Canada killings: Saskatchewan mass stabbing suspect found dead as police hunt his brother
Police in Canada are hunting for the remaining suspect after ten people were stabbed to death and eighteen injured in a largely indigenous community in the Saskatchewan province.
Authorities believe that thirty-year-old Myles Sanderson and his brother Damien are responsible for among the deadliest attacks in Canadian history.
Damien Sanderson, aged thirty-one, was found dead near the stabbing sites yesterday. It's believed that his brother, Myles Sanderson, remains on the run.
Police chief Evan Bray has suggested Sanderson is likely in the provincial capital, Regina.
It's not clear how Damien Sanderson died, and police haven't ruled out the possibility that he was killed by his brother.
According to Royal Canadian Mounted Police (RCMP) Assistant Commissioner Rhonda Blackmore, his body was “located outdoors in a heavily grassed area in proximity to a house that was being examined. We can confirm he has visible injuries."
She added that whilst police were investigating the possibility that Sanderson was killed by brother Myles, the force "can't say that definitively at this point in time."
The attacks have shocked the world.
Her Majesty the Queen sent a message to the Governor General and the people of Canada following the attacks in Saskatchewan.
She wrote: "I would like to extend my condolences to those who have lost loved ones in the attacks that occurred this past week in Saskatchewan."
She added: "My thoughts and prayers are with those recovering from injuries, and grieving such horrific losses.
"I mourn with all Canadians at this tragic time."
The Duke of Cambridge described the series of stabbings in Canada as “truly heart-breaking”.
Prince William said in a personal tweet that his thoughts and prayers were with the victims of these “horrific acts."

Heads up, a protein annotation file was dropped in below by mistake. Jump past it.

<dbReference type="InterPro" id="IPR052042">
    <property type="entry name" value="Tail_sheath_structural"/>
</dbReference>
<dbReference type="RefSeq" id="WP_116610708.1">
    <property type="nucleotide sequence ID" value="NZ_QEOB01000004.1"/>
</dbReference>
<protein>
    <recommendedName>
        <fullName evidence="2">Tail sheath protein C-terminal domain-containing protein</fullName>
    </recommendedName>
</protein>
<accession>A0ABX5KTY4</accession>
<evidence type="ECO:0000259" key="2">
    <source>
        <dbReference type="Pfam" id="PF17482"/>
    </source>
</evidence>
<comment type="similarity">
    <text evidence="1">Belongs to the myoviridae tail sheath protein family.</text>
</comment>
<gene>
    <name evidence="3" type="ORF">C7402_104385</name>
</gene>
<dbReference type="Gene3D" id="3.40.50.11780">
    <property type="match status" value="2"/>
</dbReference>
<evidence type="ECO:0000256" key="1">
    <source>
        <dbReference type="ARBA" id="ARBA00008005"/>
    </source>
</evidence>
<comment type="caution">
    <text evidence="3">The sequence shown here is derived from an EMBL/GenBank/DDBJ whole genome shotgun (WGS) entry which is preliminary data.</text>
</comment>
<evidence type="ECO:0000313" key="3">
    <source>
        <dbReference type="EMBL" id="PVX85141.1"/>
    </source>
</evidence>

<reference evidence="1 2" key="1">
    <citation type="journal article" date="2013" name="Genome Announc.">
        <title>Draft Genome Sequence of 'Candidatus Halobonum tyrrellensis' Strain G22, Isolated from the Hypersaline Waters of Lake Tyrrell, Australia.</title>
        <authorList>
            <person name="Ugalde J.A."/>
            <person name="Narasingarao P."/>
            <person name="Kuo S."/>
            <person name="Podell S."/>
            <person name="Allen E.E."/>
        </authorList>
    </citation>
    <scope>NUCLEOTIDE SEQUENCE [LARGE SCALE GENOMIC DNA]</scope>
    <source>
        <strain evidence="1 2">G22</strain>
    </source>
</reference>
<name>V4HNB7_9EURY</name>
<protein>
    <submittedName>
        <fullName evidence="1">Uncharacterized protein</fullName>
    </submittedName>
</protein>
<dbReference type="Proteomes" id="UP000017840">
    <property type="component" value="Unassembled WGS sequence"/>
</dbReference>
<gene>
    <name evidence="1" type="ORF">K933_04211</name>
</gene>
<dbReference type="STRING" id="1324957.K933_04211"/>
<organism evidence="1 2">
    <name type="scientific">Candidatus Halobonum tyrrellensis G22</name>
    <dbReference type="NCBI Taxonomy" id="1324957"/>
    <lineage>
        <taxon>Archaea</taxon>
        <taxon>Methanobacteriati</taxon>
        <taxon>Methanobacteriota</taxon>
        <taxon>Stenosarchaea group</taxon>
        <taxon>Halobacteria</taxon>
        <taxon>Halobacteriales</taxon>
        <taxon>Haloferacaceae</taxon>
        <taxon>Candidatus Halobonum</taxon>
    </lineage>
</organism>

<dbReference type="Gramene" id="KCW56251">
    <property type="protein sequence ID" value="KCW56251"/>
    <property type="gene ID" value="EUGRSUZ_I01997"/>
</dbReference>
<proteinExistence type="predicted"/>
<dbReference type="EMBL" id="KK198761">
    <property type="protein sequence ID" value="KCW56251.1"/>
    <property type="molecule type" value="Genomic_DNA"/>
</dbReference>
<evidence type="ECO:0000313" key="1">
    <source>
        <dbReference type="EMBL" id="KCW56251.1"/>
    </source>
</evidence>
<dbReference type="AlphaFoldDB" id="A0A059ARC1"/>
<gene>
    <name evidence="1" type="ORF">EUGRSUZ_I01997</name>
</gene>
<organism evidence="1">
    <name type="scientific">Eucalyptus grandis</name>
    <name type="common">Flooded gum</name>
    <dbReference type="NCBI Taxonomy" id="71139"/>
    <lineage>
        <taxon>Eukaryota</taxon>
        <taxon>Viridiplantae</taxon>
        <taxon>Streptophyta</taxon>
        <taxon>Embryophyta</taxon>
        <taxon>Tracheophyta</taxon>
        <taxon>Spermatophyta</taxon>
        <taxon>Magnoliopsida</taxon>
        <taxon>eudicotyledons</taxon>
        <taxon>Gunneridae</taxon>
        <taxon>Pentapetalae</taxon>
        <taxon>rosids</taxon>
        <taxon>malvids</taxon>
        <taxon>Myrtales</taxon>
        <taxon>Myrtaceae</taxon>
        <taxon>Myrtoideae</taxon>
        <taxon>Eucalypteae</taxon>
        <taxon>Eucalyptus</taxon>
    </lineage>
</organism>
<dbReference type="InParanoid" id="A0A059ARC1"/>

While the motive of the attackers is not yet clear, leaders of the James Smith Cree Nation, where most of the stabbings took place, have blamed them on drug and alcohol problems within the community.
They also say that these issues themselves are part of a legacy of colonisation of Canada's indigenous peoples.
Relatives of some of the victims have spoken publicly following the killings.
Local resident, Darryl Burns, and his brother, Ivor Wayne Burns, said their sister Gloria was a first responder who died trying to respond to a call.
"She was there to help. She was a hero," they said.
Both blamed drugs and alcohol for the incidents.
The Chief of the Federation of Sovereign Indigenous Nations echoed the suggestion that drugs and alcohol were involved.
Bobby Cameron said: "This is the destruction we face when harmful illegal drugs invade our communities."
"We demand all authorities to take direction from the chiefs and councils and their membership to create safer and healthier communities for our people."
Yesterday, Canada's President Justin Trudeau described the attacks as "shocking and heartbreaking."
He said that his "thoughts and the thoughts of all Canadians are with those who've lost loved ones and with those who are injured.
"This kind of violence - or any kind of violence - has no place in our country."